While November 2017 marks the 100th anniversary of the much-discussed Balfour Declaration, which helped pave the way for the modern state of Israel, another important centennial—the World War I Battle of Be’er Sheva—was also marked this week by the leaders of Israel, Australia and New Zealand. For the three young democracies, the centennial events made for an unprecedented showing of historical bonds and present-day unity.

Prior to the recent referendum in Iraqi Kurdistan, the leaders of Iran, Turkey and Iraq all foretold of the coming of a “second Israel” if Kurdish independence was the end result. Yet the result has instead been a “second Iran.” For all of President Donald Trump’s bluster about Iran, he chose appeasement when put to the test; thus the Kurds are plunged into crisis once more, writes JNS.org columnist Ben Cohen.

When the words Israel, the Palestinian Authority (PA) and Jordan appear in the same sentence, the story usually involves security or diplomatic developments in the volatile Middle East. But these three Middle Eastern neighbors, as well as Spain, recently did something unusual together that has nothing to do with regional controversies—they convened in southern Israel for a joint national emergency exercise. Should a major natural disaster strike, Israel, the PA and Jordan have reached quiet understandings that they will assist one another in saving lives.

The United Nations has earmarked some $1.3 billion to fund Palestinian legal campaigns against Israel and to support the creation of an independent Palestinian state, in what experts are calling an unprecedented act singling out the Jewish state at the world body. “The funding of this unprecedented and prejudicial aggression against a member state by the U.N. is clear evidence that the international body’s goal and solution is for a single Palestinian state to replace Israel,” Nitsana Darshan-Leitner, president of the Shurat HaDin - Israel Law Center, told JNS.org.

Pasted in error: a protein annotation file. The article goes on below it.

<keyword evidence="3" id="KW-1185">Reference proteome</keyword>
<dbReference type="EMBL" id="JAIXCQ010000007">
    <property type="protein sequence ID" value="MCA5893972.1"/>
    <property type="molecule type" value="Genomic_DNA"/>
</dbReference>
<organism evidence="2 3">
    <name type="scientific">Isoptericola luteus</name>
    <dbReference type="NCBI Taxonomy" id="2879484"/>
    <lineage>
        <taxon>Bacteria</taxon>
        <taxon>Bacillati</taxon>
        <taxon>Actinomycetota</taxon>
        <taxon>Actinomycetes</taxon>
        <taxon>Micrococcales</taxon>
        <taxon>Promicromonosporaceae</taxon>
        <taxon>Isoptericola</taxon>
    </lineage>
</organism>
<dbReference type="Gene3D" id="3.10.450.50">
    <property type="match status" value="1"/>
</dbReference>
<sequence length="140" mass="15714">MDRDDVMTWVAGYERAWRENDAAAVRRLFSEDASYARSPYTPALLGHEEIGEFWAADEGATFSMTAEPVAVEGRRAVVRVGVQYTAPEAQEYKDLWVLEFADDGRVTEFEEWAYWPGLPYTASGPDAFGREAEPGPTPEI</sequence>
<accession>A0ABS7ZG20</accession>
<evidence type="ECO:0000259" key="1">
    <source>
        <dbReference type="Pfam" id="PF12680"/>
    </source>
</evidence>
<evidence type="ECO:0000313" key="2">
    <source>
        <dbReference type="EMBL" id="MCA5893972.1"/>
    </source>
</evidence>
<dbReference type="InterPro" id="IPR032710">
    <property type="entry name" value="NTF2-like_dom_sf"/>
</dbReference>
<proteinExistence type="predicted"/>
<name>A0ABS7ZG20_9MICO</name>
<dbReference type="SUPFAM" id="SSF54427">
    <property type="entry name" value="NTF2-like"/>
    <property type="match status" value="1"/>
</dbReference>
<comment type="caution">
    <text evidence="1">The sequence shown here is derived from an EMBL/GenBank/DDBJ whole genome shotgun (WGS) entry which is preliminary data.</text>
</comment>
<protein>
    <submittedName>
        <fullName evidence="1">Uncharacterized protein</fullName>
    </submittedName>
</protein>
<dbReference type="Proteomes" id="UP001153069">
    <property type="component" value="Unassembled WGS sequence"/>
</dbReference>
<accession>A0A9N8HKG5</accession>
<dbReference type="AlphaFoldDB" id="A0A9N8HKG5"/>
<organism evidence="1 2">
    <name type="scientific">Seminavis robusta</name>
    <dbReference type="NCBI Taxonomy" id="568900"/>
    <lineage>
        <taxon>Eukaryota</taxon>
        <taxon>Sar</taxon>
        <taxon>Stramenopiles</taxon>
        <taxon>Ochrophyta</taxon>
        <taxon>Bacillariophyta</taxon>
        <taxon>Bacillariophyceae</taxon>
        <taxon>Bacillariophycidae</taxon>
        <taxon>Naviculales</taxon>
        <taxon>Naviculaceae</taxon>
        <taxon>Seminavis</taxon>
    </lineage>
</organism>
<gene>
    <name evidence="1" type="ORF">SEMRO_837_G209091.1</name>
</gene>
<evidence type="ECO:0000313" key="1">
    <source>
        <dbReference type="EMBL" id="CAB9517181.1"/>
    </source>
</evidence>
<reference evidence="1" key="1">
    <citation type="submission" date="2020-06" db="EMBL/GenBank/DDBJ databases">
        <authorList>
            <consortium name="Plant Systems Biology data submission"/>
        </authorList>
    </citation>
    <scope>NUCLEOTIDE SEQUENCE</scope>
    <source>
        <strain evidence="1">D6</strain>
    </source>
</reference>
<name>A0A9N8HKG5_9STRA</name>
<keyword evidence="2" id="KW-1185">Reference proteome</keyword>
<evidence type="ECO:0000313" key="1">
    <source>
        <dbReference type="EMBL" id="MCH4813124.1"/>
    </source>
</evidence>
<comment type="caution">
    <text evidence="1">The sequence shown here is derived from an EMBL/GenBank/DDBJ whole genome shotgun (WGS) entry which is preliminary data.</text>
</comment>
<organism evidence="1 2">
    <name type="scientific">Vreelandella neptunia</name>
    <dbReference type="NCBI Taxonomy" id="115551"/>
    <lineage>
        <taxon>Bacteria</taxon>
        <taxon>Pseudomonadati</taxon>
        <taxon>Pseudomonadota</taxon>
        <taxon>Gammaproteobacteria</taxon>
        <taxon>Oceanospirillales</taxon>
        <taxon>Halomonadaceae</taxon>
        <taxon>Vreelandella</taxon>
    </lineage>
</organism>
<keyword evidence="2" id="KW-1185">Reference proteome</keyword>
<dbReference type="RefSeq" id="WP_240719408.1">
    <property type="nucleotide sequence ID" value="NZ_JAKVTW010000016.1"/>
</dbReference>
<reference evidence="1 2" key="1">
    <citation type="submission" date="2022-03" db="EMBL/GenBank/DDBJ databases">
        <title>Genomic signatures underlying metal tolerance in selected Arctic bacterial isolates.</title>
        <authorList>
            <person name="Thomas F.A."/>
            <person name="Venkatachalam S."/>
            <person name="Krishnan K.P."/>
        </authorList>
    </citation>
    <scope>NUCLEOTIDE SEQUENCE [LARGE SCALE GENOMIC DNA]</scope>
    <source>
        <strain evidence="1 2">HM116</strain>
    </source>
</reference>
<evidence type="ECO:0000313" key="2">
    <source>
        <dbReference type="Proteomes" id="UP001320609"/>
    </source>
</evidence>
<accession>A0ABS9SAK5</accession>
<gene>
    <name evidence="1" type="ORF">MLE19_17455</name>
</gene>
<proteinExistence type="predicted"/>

It was a minor news story when it broke in the summer of 2016. Palestinian Authority President Mahmoud Abbas announced he was suing Great Britain over the Balfour Declaration, issued on Nov. 2, 1917. But as we prepare to observe the centennial of the document this week, it’s important to understand that although Abbas’s lawsuit was a stunt, the symbolism of his protest tells us more about what is preventing Israeli-Palestinian peace than any of the usual explanations, writes JNS.org Opinion Editor Jonathan S. Tobin.

For the Palestinians, the year zero is not 1948, when the state of Israel came into being, but 1917, when Great Britain issued the Balfour Declaration—expressing support for a “Jewish national home” in Palestine. When it comes to Palestinian political identity, the declaration represents a neat historical proposition upon which the entire Palestinian version of events rests: an empire came to our land and gave it to foreigners, we were dispossessed, and for five generations now, we have continued to resist, writes JNS.org columnist Ben Cohen.

In a development that could spark Israel’s latest achievement within the medical cannabis sector, the Israeli-British cannabis start-up CIITECH announced that it will fund a research project exploring methods for treating asthma with medical cannabis. “CBD (a non-psychoactive cannabis compound) is proven to have anti-inflammatory properties. Since asthma and other respiratory conditions present themselves as inflammation of the airway, it’s long been believed that cannabis might be a good therapeutic candidate,” said CIITECH founder Clifton Flack.

The Trump administration’s decision to withdraw from UNESCO is one shot across the U.N.’s bow. Notoriously hospitable to dictatorships, hostile to Israel and mismanaged as well, UNESCO deserves the warning. But what does the U.S. do about U.N. member countries consistently voting against it and against Israel without even a national policy excuse for doing so? Not enough, writes columnist Eric Rozenman.

While Israeli Prime Minister Benjamin Netanyahu reportedly lobbies world leaders to protect the Kurds as they lose ground in Iraq, some activists and experts feel that the U.S. has sided with Iran in this regional conflict. Dr. Kamal Sido, a Syrian Kurd who works at the Society for Threatened Peoples, a German human rights NGO, told JNS.org, “The Kurds in Iraq and Syria are fighting against radical Islam and are protecting Western values. After the Americans abandoned the Iraqi Kurds, Syrian Kurds fear that the U.S. will also abandon them.”

While some hope remains for preventing Iran’s nuclear weaponization, the case that Iran’s nuclear ambitions have essentially remained unaltered needs to be stated with absolute clarity. In that sense, a timely example arrived this week, in the form of testimony by a former Argentine intelligence operative to a court in Buenos Aires, writes JNS.org columnist Ben Cohen.